Another way of knowing

Kahnawake Faith Keeper Darrell Thomson (left, in white) shares knowledge passed down over generations while leading a Medicine Walk. / Photo courtesy of Nicole Ives
Kahnawake Faith Keeper Darrell Thomson (left, in white) shares knowledge passed down over generations while leading a Medicine Walk. / Photo courtesy of Nicole Ives

Aboriginal field course offers cultural immersion, enhanced understanding

By Pascal Zamprelli

At first, it seemed to the students that the hospital and long-term care facilities on the Kahnawake reserve did not look all that different from the Western institutions they knew. But as their tour ended, their host let them know that, now, they would dance for the elders. Before long, to a drum beat and singing, they were doing the crocodile, pumpkin and duck dances. Maybe this was different.

Twenty McGill students from Law, Social Work, and Anthropology were on the reserve to take part in a unique effort to gain a deeper understanding of Aboriginal cultures and worldviews. A five-day cultural immersion camp introduced them to Aboriginal customs, values and ways of life through activities and workshops led by facilitators from the community. The camp was part of a month-long field course designed by Nicole Ives and Michael Loft of McGill’s School of Social Work, and Courtney Montour of First Peoples’ House.

“The goals for me have always been about informing Canadians about our people, other than just what you would learn in books or in classrooms,” said Loft, himself of Aboriginal descent. Targeting students in professional disciplines whose careers may lead them to work with Aboriginal communities, the course’s immense value lay in the hands-on learning no amount of reading or studying could offer.

“It’s one thing to know something intellectually,” said Ives, but it is no substitute for experiencing something yourself. Ives paraphrased one of her students: “I’d heard that family and community were very important in Native communities. I knew that, I’d read it, but I’d never seen it. Now I understand it in my head and in my heart as well.”

The students learned the art of beading, for instance, but they also learned that beading is about more than the crafted product. “We’ve had a catastrophic history of losses, but the beading puts you in control and you can create something beautiful,” said Loft. “Intrinsically, it’s about putting order into the disorder that colonization brought to Native life.

The story of beading is also one of survival through trade, one of intense concentration, and one of sharing stories intimately with fellow crafters. In short, it’s about more than beads, a fact to which the non-Native students can now attest.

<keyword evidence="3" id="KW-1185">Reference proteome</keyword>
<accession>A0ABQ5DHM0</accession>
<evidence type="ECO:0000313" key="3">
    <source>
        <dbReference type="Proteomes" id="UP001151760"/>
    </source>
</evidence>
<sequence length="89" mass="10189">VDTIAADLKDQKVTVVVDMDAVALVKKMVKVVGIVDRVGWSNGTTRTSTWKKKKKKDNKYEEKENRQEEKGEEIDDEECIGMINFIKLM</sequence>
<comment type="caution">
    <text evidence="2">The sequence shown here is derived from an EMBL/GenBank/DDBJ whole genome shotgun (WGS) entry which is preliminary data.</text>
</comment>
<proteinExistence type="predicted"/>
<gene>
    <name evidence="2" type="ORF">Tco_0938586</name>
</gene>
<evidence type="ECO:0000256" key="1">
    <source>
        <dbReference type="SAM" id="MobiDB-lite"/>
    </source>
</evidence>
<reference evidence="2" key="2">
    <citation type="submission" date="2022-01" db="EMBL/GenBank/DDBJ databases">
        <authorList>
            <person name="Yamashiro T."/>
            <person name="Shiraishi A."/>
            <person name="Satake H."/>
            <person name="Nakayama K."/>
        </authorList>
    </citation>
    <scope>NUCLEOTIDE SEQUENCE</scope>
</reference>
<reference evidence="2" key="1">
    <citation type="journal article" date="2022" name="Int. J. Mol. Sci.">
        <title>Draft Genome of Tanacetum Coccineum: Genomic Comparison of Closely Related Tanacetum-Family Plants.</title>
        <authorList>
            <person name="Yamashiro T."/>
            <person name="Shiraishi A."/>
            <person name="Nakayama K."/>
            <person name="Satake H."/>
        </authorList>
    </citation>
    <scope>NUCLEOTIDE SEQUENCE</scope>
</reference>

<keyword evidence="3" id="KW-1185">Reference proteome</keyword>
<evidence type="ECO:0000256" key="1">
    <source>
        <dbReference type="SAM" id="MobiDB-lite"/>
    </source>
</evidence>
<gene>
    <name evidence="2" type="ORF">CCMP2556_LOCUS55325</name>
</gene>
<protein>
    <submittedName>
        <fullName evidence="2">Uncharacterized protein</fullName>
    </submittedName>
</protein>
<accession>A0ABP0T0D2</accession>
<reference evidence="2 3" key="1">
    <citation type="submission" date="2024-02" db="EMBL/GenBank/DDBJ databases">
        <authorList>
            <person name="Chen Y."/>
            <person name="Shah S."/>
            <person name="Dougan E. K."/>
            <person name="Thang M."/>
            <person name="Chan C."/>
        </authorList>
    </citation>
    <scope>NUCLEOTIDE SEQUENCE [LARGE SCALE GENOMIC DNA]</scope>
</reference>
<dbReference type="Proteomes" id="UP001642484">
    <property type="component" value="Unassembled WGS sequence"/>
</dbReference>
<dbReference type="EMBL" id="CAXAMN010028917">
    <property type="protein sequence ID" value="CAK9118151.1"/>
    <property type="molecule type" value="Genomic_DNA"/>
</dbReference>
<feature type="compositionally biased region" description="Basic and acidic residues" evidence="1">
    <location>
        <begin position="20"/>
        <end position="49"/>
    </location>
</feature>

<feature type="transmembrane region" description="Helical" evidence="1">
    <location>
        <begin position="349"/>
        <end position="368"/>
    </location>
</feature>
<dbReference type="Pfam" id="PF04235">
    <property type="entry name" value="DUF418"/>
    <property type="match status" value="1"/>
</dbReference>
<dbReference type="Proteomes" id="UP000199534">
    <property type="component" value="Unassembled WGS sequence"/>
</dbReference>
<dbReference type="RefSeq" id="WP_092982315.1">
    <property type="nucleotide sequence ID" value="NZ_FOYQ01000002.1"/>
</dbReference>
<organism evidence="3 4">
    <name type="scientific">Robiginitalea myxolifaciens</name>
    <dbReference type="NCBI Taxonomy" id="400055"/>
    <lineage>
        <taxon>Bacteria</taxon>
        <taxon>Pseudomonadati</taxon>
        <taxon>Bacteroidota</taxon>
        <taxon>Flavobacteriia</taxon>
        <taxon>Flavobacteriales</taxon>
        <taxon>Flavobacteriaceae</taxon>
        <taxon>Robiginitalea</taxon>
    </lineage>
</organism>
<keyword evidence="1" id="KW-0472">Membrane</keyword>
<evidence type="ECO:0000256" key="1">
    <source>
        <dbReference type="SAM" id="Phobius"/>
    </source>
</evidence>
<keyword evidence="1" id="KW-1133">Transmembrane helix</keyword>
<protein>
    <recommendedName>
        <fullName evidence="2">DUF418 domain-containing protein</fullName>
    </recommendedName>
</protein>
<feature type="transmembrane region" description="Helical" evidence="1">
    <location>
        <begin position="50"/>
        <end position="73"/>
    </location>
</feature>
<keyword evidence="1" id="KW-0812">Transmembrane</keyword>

For their medicine walk, the students expected to head out far into the forest to find medicinal plants. It turned out the walk began right on their campsite, where many such plants had been under their noses for days. Their guide was a faith keeper – a member of the community whose mind is a store of knowledge passed down over centuries, on culture, language, medicines, etc. – who had them “spellbound,” in Loft’s words. The fairth keeper taught the students about medicinal properties of what seemed like almost every plant, innocuous as it might have looked. “In Western culture, the only knowledge that is produced in the world comes from double-blind studies,” said Loft. “This was a different track.”

Ives explained how notebooks usually filled with lines of text were instead filled with sketches of plants and how one law student told her that on seeing first-hand how knowledge is derived from the land, he understood land claims in an entirely different way.

This deeper understanding is precisely the purpose of the endeavour: to enhance relationships between non-Native professionals and the communities they may serve, break down the barriers of misunderstanding and build bridges. Both sides learned a lot about the other over the course of the week, and Loft hopes that initiatives such as this one may also encourage more young Natives to see themselves in these professions and pursue their studies.

“I feel that there is a much better connection and understanding between the students and Native people; we got that much closer, he said. “[The students] actually felt the spirituality that was starting to go on in the [sweat lodge, pipe, and moon] ceremonies and the activities with the elders. They were beginning to feel this thing.”

Given that success, Ives and Loft hope to offer the course again. Health Canada played a major role in funding, but there are no guarantees for next year.

“There’s another way of knowing out there,” explained Loft. “Some things are spiritual; some things are felt.”